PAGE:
Hooks buying guide
If you’re new to crochet, choosing the right hook for your project can be a daunting task. From aluminum to bamboo, we’ll talk you through the different varieties so you can select the best hook for the job!
Crochet hooks come in all shapes and sizes, and can be made out of a wide range of materials. Different materials tend to work well for different types of yarn. As you gain experience, you will begin to develop working preferences, and broaden your understanding of why certain materials work well for particular yarns and projects.
Crochet hook materials
Crochet hooks are most commonly made from aluminum, plastic, or steel, but can also be made of wood or bamboo. Some hooks may combine two or more materials, as the hook may be made of steel and the grip section might be wood or rubber to make handling the tool easier. Each material offers specific benefits.
This is a commonly used material for crochet hooks as it is light, smooth, strong, and easy to use.
Plastic and nylon
These hooks are comfortable to work with, especially for crocheters who suffer from carpal tunnel syndrome or arthritis. They have a flexible core to stop them from breaking, and are available in a rainbow of colors.
Wood and Bamboo
Bone hooks are usually vintage or antique. They are warm to the touch, but may not come in standard sizes.
Crochet hooks explained
A crochet hook is a simple-looking tool, but different brands of hooks will have differing proportions that will work better for some projects than others.
Below is an illustration of a standard crochet hook, and some brief descriptions about the function of each part.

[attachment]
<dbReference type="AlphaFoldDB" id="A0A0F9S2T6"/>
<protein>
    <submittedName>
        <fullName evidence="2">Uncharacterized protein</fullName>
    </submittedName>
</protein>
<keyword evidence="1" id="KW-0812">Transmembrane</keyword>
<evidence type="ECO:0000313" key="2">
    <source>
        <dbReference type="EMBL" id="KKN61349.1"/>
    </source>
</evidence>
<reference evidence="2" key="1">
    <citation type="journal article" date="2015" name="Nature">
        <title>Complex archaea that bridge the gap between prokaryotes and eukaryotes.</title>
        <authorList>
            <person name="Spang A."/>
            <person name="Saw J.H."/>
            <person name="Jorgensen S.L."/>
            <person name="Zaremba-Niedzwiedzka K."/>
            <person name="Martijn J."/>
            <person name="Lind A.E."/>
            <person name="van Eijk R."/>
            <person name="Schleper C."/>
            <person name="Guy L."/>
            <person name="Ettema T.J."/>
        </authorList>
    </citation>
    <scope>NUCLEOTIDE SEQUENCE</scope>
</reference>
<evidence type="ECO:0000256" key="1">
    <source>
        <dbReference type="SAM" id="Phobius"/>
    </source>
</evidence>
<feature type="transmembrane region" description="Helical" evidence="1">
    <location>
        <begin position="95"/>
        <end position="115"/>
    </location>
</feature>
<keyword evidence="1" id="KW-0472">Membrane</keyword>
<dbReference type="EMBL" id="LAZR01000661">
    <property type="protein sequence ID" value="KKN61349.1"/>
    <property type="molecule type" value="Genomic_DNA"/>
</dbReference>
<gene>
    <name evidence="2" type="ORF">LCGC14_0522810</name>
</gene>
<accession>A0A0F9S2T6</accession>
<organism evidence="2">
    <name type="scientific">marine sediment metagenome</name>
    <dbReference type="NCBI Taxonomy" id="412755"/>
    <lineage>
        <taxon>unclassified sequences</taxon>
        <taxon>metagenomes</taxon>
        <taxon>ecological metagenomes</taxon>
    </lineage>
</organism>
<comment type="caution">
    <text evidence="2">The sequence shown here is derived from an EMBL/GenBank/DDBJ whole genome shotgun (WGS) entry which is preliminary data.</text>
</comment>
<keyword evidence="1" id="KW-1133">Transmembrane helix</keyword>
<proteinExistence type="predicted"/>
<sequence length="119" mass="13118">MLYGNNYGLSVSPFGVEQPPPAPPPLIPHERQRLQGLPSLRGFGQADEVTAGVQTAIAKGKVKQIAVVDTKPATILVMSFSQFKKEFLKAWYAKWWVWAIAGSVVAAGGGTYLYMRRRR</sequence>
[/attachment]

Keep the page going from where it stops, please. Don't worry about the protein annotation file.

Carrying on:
These basic elements are common to all standard hooks but may differ significantly in design between brands.
The point, or head, may be smooth and rounded, which works well with bouncy, elastic yarns, or yarns that have a tendency to split. A more defined, sharper point (especially found on a steel hook) will work better with yarn that doesn’t have any elasticity, such as crochet thread. A strong point will also work well when making fabric that has a very tight, firm construction.
The throat may be smooth, shallow, and long. If so, it is referred to as ‘tapered’. If it has a short and steep design, it is called ‘inline’. Generally, the ‘inline’ style is better for beginners as it helps to keep stitch sizes consistent, whereas the ‘tapered’ style allows for over-tensioning as the stitches are worked onto and off the hook. Once basic skills have been mastered, the style of hook is mostly a matter of preference.
This section of the hook is where the stitches get ‘sized’ and it is this part that is measured to give the hook a size category. The length of this section can vary. A longer shaft may be useful for working stitches that require lots of wraps or where you need to work several stitch loops at once.
Thumb rest and handle
The thumb rest section is flattened and wider, making the hook easier to hold and manipulate. Ordinary hooks will simply have a flattened area but many hooks have a modified thumb rest and handle section, designed to be more comfortable to use than a simple extension of the shaft. The thumb rest and handle will sometimes be made of a different material.
Other types of crochet hooks
Tunisian or Afghan hooks
Tunisian crochet is worked differently and requires a hook which looks more like a knitting needle: it has a crochet hook tip at one end and a stopper at the other. Stitches are worked onto the needle and then worked off again in a similar process to knitting. These hooks may be straight and long, or can be similar to circular knitting needles, with a long flexible line ending in a stopper. This allows for very long rows of stitches to be worked at once.
Double-ended Tunisian hooks
These are best described as knitting needles with a hook at each end, and are used to create Tunisian-style crochet in the round. This technique also allows for large pieces to be produced on a relatively short tool.
This is a combination tool, halfway between knitting needle and crochet hook, with a large ‘eye’ at the end instead of a stopper. The technique produces a knitted-style fabric. Looped stitches are created by using the hook and passing each row of stitches on and off the ‘lifeline’ of extra yarn. This is a fairly new technique, and worth exploring if you want to try knitting but find using two needles difficult.